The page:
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Town Hall meeting explores disconnect between health care and African American community

Office of Gov. Andrew Cuomo
The first COVID-19 vaccine in New York State was administered in December 2020 to an African American nurse.

On a day when state pop-up COVID vaccination clinics occurred on Buffalo’s West Side and East Side, key issues of healthcare in the city were online. It was the latest of a series of virtual Town Hall meetings, this time with the overall focus on vaccinations in the minority community.

Only around 6% of the Black community have received vaccinations so far, while there have been a disportionately high number of cases and deaths.

Leaders in Buffalo’s Black community are studying community resistance to the COVID vaccination because of a national history of medical misuse of African Americans. A recent study from REACH Buffalo: The Ferry Street Health and Wellness Project found a third of those surveyed didn’t want to take the more routine flu shot either.

Project Director Stan Martin said concern about the healthcare system is openly expressed.

"It may not necessarily be the science, but the scientists. It may not be the data, but it’s the doctor who’s the physician and that is historical," Martin said, "and how do we repair those relationships and it’s not necessarily up to us to do that."

Martin said a key part of what his agency is doing right now is actually listening to people about health issues, health care and the COVID vaccines.

Dr. Willie Underwood said it isn’t even known if one COVID bout prevents another.

"It was initially thought that if you were re-infected that you may not be as sick as you were the first time or you may not get sick because you have an immune response," he said. "But there are people who have gotten a second infection and were sicker the second time than they were the first time and who have even died."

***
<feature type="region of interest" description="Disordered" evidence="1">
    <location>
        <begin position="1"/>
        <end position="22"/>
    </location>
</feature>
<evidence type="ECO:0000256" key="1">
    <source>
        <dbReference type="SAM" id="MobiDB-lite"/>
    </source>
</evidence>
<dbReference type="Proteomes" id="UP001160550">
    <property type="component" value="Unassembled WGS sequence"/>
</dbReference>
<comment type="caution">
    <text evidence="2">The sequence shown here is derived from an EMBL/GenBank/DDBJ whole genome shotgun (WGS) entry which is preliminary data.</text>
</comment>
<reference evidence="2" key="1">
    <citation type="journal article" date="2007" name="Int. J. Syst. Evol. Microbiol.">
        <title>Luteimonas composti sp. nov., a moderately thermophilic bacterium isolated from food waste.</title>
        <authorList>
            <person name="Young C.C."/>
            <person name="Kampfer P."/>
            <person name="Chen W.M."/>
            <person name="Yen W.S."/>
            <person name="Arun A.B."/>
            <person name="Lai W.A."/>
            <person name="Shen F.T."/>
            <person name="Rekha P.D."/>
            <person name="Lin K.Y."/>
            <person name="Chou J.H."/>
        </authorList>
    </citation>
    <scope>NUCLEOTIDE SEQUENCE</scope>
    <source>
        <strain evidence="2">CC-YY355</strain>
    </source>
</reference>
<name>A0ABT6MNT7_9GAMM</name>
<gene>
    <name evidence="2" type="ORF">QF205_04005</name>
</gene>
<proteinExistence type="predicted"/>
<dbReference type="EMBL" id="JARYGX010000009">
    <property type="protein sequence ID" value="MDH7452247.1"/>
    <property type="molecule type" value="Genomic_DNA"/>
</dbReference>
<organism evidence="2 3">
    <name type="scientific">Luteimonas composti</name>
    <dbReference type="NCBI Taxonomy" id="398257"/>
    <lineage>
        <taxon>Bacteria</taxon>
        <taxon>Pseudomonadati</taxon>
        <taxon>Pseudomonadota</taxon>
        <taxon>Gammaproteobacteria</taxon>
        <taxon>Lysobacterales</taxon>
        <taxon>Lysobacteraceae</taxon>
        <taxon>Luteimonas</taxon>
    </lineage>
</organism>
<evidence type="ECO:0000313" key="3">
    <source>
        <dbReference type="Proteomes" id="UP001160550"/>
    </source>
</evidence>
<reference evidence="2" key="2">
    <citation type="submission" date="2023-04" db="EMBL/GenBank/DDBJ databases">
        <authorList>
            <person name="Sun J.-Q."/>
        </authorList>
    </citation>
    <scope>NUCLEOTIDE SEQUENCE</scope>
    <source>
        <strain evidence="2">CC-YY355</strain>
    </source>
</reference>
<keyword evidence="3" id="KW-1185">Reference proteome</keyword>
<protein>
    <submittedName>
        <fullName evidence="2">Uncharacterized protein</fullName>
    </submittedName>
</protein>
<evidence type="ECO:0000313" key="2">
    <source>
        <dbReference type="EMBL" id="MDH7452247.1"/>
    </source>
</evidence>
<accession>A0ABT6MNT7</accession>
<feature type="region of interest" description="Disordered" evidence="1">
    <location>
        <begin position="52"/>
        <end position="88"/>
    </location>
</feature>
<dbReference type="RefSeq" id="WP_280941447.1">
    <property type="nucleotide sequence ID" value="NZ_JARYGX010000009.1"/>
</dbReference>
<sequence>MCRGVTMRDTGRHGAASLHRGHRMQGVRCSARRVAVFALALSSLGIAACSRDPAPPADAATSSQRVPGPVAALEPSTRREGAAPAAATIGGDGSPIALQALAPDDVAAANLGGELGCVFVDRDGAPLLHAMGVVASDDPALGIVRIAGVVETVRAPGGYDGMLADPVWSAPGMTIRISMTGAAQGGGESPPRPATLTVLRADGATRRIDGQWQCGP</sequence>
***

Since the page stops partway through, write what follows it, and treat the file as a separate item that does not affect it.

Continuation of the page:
Pastor George Nicholas said vaccine has to be supplied to community health centers.

"The providers get first dibs at getting them," Nicholas said, "because it would be somewhat problematic if the drugstores -- that aren’t in our community -- and the supermarkets -- which aren’t in our community -- if they have the vaccines, because that’s going to make it difficult for our people to get it."

The Town Hall meeting was sponsored by the Common Council, Healthcare Education Project and the Buffalo Center for Health Equity. The next in the series will be held Feb. 18.

Mike Desmond is one of Western New York’s most experienced reporters, having spent nearly a half-century covering the region for newspapers, television stations and public radio. He has been with WBFO and its predecessor, WNED-AM, since 1988. As a reporter for WBFO, he has covered literally thousands of stories involving education, science, business, the environment and many other issues. Mike has been a long-time theater reviewer for a variety of publications and was formerly a part-time reporter for The New York Times.
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